Thursday, November 27, 2008

F The Dodgers

I hate the Dodgers.  I will still go to their games.  I will still root for them against the swill of the NL.  I will still give them money.  Lots of money.  For parking.  Fuck Frank McCourt and Jamie McCourt and all the B.S. they pump out to the people of Los Angeles.  Is there really a choice between signing Manny Ramirez and building a bunch of baseball parks for kids?  I'm not the only bozo out here that sees that for what it is, am I?  It's ok if you don't want to pay Manny but come out with another justification.  I have never run a large organization but I am pretty sure I understand how segmented budgeting works.  You shouldn't be drawing funds for those two things from the same pool.  But you know what else you shouldn't do?  Ignore customer service requests from disabled fans consistently and protractedly.  Sorry for the clumsy segue but I need to put this up somewhere and the Dodgers don't give a fuck.

My girlfriend's life story is a ridiculous readymade for TV type of story involving bad doctors, a life-threatening mystery illness, a coma, long-term paralysis and the magical moment where she learned to walk in spite of what the doctors were saying.  She has problems walking and she has a big, goofy St. Bernard to act as a balance/stability dog.  When we decided to go to a Dodgers game we understood that there could be problems with seating because we would be there with a giant fucking dog.  That seems logical.  Stadiums aren't built for giant dogs.  They aren't even really built for giant people.  They're built for average-sized people from the '60s.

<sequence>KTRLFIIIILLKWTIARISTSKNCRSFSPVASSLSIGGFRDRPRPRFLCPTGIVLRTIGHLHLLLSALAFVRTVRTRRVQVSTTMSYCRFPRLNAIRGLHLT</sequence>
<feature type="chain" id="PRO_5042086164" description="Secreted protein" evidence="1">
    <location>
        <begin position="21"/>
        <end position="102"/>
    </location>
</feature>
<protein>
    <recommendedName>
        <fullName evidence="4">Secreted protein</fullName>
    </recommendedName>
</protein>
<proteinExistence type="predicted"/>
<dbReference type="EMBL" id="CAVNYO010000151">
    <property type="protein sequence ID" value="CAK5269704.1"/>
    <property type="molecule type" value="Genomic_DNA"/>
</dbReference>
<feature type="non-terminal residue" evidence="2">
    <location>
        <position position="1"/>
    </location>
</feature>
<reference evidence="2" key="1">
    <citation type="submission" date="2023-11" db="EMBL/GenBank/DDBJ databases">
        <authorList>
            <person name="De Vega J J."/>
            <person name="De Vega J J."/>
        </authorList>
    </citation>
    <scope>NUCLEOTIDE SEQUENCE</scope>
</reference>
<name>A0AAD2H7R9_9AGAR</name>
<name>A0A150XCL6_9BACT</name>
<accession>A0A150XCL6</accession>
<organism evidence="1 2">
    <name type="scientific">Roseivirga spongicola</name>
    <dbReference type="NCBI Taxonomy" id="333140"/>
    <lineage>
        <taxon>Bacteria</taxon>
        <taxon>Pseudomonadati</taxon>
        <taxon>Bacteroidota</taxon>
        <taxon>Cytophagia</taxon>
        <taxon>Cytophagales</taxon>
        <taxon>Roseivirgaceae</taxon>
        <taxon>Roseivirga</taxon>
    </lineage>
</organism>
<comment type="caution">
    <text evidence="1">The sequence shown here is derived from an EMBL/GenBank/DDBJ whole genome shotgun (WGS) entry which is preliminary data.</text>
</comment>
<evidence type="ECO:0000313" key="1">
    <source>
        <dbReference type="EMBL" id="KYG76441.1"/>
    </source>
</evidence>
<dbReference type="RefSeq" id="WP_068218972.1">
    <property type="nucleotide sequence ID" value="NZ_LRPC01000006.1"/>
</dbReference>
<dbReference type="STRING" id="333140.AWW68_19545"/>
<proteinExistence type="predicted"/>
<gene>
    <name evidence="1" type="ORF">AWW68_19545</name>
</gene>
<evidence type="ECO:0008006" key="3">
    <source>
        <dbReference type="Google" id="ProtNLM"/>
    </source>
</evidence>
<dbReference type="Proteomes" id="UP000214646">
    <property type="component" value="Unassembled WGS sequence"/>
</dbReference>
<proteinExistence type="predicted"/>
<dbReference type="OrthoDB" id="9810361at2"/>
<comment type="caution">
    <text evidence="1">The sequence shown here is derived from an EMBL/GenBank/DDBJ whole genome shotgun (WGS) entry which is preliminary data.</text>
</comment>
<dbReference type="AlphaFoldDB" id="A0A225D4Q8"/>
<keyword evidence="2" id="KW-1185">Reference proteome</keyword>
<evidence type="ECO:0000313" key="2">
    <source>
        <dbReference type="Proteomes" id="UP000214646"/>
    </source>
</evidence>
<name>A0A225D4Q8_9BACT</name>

The morning of the game, before we'd completed our ticket purchase, I called the Dodgers ticket line to ask if there were certain sections we could sit in with the giant fucking dog.  The first person I asked didn't know so she transferred me to stadium security.  Fair enough, she doesn't know but the next person will.  Easy!  The next person who answered the phone didn't even explain he was transferring me.  He just mumbled "hlll don" and then I was on hold again.  Then another young lady came on and was stumped.  Then I was hold again.  Then somebody else told me that the ticket office would have to help out and he put me on hold before I could blurt out "No they can't!", which I did to more hold music.  Then the same girl who was stumped came on and finally just said (cheerfully, I should note) "Well, if you can't sit in (the fat-ass) section with the dog we can just move your seats.  It shouldn't be a problem!"  This quick and easy process took about an hour.  Which actually ended up being the easiest part of the day.  We bought our seats to the fatass section for $40 apiece and were off.

When we got to the Dodgers gigantic clusterfuck of the most over-priced parking in L.A. we asked the girl in the booth about handicapped parking.  She just kind of waved us on to say "You're holding up traffic."  We're jackasses for not just staying home and suing the team for the time I spent on the phone and are completely insane for thinking we were going to have a good time even up until this point.  If you've never been to Dodgers stadium there are rent-a-cops all over the place to check the parking ticket and tell you whether or not you are in the right lot.  None of them, from my experience, is entirely sure where the handicapped parking is or whether or not it's available.  One guy gave us instructions in the wrong direction and another one said "I think it's all full."  Great.  So we found parking but we hadn't factored in the part where we had to go pick up our tickets at will-call.  And we had to go find the little ticket kiosks to do that.  Fine for me, not so great for the girlfriend with the lack of cartilage in her knees and the problems walking.  Still, this seemed like poor planning on our part more than the stadiums, so we didn't get too pissed off.  We did walk past A LOT of handicapped parking spots that we could have known about if the little rent-a-cops were better informed but let's keep going, shall we?